weekly blog--one for the ages
A new study concluded that how people allocate their time in retirement is a factor in their wellbeing, and that most retirees are spending way too little of it on what they desire as they get older, contributing to a decrease in overall happiness. Passive activities such as watching television and staying at home were reported to generate the lowest amount of happiness, while more active endeavors, like socializing, volunteering, walking or exercising, were associated with the highest level of happiness.
The study found that as respondents aged, they spent more time watching television, staying home, and running errands, even though their desire to engage in active pursuits was found to have increased with age. One possible explanation for this is that people might start off in their retirement spending more time at home or watching more television, but eventually they found that engaging in more meaningful activities provided more happiness.
A new research study concludes that people achieve the most meaning in their lives at around age 60. The research also found that as people's sense of meaning in life rises, so does their well-being, and that both sense of meaning and search for meaning tend to rise and fall in U-shaped curves over a person's life span.
Presence of meaning starts low in the 20s and gradually rises to a peak around age 60, on average, before declining again. The search for meaning is a mirror image: It starts high in people's 20s and drops to an all-time low around age 60 before climbing in older age.
Can’t remember something? Researchers identified a gene in mice that seems to influence memory recall at different times of day. Researchers tested the memories of young adult male and female mice. In the “learning,” or training, phase of the memory tests, researchers allowed mice to explore a new object for a few minutes.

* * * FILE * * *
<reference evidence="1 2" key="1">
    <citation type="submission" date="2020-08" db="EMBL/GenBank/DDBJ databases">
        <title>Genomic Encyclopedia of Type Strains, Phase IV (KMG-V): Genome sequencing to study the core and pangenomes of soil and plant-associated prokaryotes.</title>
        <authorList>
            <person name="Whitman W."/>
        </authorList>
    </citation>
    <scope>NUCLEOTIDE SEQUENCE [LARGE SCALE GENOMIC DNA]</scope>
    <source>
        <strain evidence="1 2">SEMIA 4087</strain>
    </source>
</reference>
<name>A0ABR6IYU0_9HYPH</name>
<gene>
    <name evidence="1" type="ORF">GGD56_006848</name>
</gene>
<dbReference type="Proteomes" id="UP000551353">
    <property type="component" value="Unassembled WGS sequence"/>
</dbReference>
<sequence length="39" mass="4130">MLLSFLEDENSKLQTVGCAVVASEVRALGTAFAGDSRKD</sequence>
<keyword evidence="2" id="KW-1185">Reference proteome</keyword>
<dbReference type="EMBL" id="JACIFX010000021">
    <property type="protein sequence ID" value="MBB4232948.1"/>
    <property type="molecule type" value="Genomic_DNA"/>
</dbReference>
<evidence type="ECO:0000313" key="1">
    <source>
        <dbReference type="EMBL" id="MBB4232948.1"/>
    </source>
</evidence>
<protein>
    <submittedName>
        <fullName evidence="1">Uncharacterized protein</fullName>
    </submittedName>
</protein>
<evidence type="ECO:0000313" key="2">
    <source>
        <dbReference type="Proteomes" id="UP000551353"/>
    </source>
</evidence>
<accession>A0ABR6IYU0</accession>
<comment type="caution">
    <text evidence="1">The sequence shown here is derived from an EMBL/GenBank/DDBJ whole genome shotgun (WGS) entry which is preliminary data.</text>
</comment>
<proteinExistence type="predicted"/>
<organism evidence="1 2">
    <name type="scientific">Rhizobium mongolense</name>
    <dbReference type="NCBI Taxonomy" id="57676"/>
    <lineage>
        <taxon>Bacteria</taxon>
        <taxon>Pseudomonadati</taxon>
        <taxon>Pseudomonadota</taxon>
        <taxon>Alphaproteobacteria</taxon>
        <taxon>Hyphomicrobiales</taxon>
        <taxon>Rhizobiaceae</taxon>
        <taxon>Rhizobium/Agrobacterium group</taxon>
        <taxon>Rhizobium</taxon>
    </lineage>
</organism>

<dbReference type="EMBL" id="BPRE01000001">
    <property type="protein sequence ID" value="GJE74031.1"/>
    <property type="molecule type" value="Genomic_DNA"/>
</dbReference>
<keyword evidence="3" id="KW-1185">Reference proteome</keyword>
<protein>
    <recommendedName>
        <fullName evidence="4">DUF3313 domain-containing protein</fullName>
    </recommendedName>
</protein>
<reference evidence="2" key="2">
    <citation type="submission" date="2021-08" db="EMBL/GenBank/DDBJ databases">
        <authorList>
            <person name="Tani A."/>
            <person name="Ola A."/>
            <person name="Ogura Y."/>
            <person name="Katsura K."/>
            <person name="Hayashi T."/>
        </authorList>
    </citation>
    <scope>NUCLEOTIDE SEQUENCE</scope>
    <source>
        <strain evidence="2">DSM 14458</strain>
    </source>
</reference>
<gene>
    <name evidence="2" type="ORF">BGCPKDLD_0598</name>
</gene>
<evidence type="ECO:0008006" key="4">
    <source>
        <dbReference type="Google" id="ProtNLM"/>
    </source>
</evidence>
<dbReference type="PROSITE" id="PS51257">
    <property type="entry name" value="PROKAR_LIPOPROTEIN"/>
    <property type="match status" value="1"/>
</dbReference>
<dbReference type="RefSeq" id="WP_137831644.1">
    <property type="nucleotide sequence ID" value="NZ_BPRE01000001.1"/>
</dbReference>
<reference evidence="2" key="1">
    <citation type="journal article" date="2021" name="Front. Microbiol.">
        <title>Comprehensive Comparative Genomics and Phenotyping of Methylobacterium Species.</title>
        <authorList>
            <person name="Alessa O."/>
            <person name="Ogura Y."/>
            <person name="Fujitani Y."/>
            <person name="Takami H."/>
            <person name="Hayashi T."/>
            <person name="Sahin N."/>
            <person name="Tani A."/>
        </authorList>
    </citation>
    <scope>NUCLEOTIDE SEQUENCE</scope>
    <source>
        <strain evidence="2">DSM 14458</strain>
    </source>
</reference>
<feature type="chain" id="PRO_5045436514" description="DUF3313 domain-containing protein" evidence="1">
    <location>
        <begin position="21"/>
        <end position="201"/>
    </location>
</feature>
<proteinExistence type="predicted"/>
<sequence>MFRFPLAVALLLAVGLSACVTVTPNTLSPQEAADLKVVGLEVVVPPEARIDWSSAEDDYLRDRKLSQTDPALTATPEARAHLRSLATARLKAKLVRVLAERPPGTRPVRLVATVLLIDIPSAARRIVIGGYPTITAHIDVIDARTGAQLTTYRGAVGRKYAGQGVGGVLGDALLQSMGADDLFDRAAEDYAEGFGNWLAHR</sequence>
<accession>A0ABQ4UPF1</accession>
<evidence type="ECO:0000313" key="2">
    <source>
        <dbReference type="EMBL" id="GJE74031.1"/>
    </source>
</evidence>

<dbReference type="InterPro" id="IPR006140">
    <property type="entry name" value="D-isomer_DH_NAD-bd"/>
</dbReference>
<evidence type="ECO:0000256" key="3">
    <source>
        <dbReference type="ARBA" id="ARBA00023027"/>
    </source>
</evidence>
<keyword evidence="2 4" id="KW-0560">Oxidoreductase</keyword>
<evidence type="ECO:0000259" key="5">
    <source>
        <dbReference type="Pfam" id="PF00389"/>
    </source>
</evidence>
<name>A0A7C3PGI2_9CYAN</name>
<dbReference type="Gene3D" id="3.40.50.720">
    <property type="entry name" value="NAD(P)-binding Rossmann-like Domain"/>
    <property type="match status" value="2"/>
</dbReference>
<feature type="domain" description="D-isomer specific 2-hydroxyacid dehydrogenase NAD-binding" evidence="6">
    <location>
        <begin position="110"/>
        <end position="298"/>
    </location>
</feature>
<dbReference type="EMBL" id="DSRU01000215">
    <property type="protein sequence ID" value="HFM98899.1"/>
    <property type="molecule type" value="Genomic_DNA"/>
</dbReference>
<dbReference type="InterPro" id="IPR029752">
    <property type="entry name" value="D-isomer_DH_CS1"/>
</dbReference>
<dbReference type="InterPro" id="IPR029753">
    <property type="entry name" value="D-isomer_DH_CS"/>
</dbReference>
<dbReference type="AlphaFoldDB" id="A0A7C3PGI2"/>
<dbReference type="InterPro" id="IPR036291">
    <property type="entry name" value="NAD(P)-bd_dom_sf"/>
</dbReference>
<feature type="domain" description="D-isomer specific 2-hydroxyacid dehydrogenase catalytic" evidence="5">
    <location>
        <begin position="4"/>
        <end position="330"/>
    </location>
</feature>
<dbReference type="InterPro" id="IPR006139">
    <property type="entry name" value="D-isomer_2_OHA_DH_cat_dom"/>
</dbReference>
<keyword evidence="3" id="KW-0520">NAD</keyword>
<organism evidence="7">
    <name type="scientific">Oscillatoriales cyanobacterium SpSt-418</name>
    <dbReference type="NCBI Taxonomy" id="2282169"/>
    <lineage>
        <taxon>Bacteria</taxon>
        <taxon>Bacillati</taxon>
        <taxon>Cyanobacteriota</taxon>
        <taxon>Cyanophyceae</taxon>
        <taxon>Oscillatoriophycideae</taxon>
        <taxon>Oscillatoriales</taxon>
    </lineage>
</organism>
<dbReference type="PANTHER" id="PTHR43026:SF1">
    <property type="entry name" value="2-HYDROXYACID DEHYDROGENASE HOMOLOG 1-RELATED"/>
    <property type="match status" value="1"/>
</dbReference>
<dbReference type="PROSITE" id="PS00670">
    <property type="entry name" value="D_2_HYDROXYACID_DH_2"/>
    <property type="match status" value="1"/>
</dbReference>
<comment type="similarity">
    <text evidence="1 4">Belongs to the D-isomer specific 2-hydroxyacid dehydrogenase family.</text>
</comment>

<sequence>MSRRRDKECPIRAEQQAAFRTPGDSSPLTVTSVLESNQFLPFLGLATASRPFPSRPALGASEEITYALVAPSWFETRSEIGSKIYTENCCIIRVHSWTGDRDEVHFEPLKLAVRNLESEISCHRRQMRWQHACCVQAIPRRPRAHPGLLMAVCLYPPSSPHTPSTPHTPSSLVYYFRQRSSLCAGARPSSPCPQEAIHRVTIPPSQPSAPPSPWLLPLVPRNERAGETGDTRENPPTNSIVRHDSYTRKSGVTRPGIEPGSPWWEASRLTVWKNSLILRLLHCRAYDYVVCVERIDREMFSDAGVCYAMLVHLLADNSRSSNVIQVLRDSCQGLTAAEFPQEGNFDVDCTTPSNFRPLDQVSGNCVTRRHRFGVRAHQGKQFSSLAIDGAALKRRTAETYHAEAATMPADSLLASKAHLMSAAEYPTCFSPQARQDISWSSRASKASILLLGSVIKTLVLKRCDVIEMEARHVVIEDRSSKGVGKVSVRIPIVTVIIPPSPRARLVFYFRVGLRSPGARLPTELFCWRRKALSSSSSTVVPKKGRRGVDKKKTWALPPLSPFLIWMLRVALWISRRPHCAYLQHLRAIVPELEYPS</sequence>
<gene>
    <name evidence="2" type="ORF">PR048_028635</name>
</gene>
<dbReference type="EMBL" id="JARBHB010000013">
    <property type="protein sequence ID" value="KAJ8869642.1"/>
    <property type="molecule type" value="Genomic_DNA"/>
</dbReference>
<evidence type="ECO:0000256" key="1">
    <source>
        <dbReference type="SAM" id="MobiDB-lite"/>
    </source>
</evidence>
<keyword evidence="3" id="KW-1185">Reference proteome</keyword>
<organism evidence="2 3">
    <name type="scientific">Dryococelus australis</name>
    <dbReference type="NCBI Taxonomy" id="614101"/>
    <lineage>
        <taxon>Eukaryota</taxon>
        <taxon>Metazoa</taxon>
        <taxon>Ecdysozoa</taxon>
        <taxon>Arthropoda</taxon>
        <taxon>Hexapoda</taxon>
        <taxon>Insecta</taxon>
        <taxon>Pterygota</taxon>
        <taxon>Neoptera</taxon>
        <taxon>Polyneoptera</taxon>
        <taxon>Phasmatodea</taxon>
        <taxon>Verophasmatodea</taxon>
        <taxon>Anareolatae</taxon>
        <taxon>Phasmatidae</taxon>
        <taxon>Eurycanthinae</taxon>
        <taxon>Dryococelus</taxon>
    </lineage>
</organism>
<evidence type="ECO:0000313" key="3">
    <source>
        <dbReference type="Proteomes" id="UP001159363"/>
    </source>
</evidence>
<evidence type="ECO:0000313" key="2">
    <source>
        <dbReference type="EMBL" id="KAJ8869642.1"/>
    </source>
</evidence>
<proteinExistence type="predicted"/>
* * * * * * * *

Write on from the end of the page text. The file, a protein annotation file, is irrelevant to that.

Later, in the “recall” phase of the test, researchers observed how long the mice touched the object when it was reintroduced. Mice spend less time touching objects that they remember seeing previously. Researchers tested the mice’s recall by reintroducing the same object at different times of day.
They did the same experiments with healthy mice and mice without BMAL1, a protein that regulates the expression of many other genes. BMAL1 normally fluctuates between low levels just before waking up and high levels before going to sleep. The researchers discovered that when BMAL1 levels are normally low, it causes mice to not recall something they definitely learned and know.
A new research study concluded that our body seems to shift gears three times during a lifespan: at 34 years, 60 years and 78 years. The same study also put forward a new way of reliably predicting people's ages using the protein levels (the proteome) in their blood, and provided more evidence that men and women age differently.
A new Northwestern University study shows that, in the absence of injury, athletes across a variety of sports – including football, soccer and hockey – have healthier brains than non-athletes. Essentially, playing sports can tune the brain to better understand one’s sensory environment. Athletes have an enhanced ability to tamp down background electrical noise in their brain to better process external sounds, such as a teammate yelling a play or a coach calling to them from the sidelines.
Like athletes, musicians and those who can speak more than one language also have an enhanced ability to hear incoming sound signals. However, musicians’ and multilinguals’ brains do so by turning up the sound in their brain versus turning down the background noise in their brain.
Switzerland was recently ranked as the most innovative country in the world by the UN. Here’s how the country with one of the highest life expectancies in the world is using technology to tackle the challenges of aging.